Although some PPC marketers advocate for accelerated delivery, with reputation management, you’ll want to opt for standard so you can save the most money and still get exposure throughout the day.

PPC and Reputation Management

Granted, PPC is not usually the first option for a reputation management strategy because searches for your specific company name are generally low-competition keywords. But if you’ve had trouble with certain results showing up near the top of a search, or if your competitors are buying ads for branded searches, then PPC is an option you might consider. And these basics will get you started down the right path to a stronger reputation management strategy.

Stop Banging Your Head Against the Wall: 4 Reasons to Change Your Reputation Management Strategy

Why would you want to bang your head against a wall? It hurts, it wastes time, and it looks pretty silly to boot. But many companies are metaphorically banging their heads against a wall with their reputation management strategy. Although the search world keeps changing, these companies still employ the same tactics they always have in an attempt to mold a great search engine results page and solidify their online reputation with continually diminishing returns.

Albert Eisntein once said, “The definition of stupidity is doing same thing over and over again and expecting different results.” So why are these companies using the same reputation strategy they’ve used for the past 2-4 years? Mostly because they don’t know they need to change, or they simply don’t want to put the effort into creating a new strategy.

Well, if you aren’t changing your reputation management strategy to reflect the current trends in search, get ready for some headaches. On the other hand, if you’d like to try something different, here are some reasons to update your reputation management strategy.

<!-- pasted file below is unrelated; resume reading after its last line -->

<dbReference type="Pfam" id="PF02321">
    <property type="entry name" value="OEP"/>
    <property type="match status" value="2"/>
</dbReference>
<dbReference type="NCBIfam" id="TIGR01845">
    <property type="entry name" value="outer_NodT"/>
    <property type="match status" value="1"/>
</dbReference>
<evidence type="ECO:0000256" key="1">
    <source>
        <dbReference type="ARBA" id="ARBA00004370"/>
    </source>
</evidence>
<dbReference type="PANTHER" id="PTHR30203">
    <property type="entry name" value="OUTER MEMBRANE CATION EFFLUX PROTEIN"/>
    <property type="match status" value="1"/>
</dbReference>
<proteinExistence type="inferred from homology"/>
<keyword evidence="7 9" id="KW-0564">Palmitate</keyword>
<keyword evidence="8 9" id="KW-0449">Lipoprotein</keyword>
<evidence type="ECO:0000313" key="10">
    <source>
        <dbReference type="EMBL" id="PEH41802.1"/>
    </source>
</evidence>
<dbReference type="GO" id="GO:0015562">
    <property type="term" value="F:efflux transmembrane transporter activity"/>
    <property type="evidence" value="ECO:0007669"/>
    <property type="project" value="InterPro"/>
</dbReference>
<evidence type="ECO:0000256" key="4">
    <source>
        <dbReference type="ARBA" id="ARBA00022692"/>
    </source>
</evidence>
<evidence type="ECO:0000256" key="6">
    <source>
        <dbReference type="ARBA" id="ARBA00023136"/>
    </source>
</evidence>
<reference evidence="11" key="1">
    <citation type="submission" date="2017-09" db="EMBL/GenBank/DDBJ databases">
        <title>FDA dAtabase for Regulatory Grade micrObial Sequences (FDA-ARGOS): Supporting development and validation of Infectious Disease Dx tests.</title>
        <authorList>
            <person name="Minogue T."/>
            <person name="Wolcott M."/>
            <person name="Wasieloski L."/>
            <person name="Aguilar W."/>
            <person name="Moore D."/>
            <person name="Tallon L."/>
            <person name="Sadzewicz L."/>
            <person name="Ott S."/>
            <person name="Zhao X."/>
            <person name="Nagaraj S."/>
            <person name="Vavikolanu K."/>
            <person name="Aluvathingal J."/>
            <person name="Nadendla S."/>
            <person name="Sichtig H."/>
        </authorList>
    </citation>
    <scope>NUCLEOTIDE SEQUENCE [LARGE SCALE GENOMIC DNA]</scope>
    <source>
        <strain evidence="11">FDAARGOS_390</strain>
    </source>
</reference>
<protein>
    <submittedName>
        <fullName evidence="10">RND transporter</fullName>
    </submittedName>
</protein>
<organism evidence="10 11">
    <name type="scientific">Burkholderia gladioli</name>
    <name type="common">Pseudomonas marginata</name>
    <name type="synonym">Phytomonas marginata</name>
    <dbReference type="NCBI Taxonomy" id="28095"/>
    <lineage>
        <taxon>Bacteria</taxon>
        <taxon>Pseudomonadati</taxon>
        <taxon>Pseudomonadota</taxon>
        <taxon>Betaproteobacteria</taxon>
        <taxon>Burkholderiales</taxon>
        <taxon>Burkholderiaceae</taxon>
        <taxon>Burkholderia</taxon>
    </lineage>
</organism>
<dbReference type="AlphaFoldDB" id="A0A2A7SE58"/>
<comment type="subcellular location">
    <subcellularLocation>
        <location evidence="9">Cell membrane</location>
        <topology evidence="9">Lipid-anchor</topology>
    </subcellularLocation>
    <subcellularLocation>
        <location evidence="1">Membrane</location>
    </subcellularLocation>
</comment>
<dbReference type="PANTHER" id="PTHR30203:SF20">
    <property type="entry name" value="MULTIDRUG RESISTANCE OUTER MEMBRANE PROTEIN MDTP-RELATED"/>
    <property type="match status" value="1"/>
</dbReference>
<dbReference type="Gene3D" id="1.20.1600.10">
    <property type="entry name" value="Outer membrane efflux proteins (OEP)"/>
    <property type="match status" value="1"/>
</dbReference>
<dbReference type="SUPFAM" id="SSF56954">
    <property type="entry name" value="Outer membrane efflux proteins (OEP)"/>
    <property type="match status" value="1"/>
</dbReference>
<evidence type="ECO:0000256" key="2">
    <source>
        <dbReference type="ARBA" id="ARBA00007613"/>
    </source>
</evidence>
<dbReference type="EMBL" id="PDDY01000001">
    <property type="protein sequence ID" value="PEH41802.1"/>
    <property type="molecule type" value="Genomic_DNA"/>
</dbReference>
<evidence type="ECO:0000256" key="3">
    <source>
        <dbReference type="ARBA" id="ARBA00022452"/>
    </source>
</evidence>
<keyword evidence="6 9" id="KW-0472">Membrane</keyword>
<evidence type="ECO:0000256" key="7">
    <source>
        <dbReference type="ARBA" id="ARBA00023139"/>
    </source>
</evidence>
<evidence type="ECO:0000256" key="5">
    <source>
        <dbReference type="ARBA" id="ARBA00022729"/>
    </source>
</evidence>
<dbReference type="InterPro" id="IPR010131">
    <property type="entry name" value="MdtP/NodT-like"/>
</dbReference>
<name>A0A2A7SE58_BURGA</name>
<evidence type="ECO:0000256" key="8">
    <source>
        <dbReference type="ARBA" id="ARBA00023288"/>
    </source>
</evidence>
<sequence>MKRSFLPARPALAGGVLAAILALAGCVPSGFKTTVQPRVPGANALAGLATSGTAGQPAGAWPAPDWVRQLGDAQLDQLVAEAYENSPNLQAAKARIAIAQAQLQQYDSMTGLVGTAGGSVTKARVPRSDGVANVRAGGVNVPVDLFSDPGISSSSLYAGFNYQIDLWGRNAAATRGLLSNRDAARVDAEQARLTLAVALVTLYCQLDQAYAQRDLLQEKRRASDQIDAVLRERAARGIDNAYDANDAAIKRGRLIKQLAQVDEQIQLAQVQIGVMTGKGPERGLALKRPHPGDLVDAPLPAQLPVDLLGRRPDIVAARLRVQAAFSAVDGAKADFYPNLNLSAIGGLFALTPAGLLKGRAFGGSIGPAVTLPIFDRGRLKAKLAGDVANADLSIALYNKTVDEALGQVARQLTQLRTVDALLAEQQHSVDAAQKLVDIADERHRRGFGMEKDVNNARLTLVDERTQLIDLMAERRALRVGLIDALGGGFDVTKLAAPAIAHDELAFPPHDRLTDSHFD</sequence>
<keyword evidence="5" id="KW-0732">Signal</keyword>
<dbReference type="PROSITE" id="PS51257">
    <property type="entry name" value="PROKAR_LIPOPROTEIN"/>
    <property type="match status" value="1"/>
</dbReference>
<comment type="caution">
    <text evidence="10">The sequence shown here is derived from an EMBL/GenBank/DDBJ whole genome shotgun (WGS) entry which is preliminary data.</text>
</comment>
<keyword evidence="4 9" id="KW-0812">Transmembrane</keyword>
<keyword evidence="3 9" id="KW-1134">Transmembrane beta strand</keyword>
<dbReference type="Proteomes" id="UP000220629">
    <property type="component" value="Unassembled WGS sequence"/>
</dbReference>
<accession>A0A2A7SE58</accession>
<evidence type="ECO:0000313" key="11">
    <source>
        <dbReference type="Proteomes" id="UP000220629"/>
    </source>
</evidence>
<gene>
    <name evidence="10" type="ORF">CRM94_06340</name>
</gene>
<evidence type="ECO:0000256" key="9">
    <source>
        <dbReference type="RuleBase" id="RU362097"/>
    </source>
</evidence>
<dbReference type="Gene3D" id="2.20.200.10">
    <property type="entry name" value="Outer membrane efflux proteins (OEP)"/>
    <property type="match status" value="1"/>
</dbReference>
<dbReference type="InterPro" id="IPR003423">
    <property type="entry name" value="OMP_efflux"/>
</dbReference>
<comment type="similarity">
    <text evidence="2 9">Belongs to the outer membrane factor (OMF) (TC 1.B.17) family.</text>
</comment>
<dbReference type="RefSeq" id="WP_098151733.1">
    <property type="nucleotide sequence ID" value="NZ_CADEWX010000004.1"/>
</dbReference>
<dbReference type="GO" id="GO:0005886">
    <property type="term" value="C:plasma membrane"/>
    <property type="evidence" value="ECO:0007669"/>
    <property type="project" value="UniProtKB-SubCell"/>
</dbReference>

1) The Google Crackdown

Ever since the Panda update early last year, Google has been going after content farms and link spam much more aggressively. And they’ll continue to do so in the coming year. Not only are their algorithms getting more complex and harder to “game,” but Google is handing out warnings and penalizing sites that don’t more strictly adhere to their policies and guidelines for quality sites. If your reputation management strategy has employed questionable tactics in the past, now is the time to change up your strategy to avoid penalties that could leave you open to attack.

2) The Growth of Social

Just a couple years ago, it was still okay for a company to ignore the social web. Facebook, Twitter, LinkedIn and others were still considered toys that kids played with. But that is no longer true. In fact, the fastest growing demographic for Facebook is the 55+ crowd. Today, social needs to be a part of any marketing strategy and is essential to your reputation management strategy. Social profiles are easy to create and they take up space in the results, giving you a stronger reputation management profile.

Plus, Google is increasingly relying on social signals to determine page rank. If you’re not using social at this point, it’s time to change your ways.

3) The Rise of Mobile

Many experts in the industry agree that 2012 will be the year of mobile. A larger portion of the population is using smart phones and other wireless devices to access the internet. This means that a larger portion of users are taking advantage of mobile devices to search for your company name as well as upload and create reviews and other content on the fly. And it is entirely possible that Google will begin optimizing results for content that is mobile friendly. So you need to be more vigilant about online reviews affecting your brand-targeted searches, and you need to get on the bandwagon with mobile.

4) The World is Changing

There is a reason you don’t see beeper stores anymore. Technology has moved on and the culture with it. As the access to technology and communication becomes easier and more affordable, the channels people use to access information about your company will grow, and you need to grow with it. Look for trends and be ready to adapt to those trends, or your online reputation may suffer.

Stop the Headaches

History has proven that companies and individuals who were unwilling to change and try new strategies and new technologies have dried up and failed (remember MySpace?). It’s a new year; a time for renewal and change. Take this opportunity to update your reputation management strategy and stop banging your head against a wall.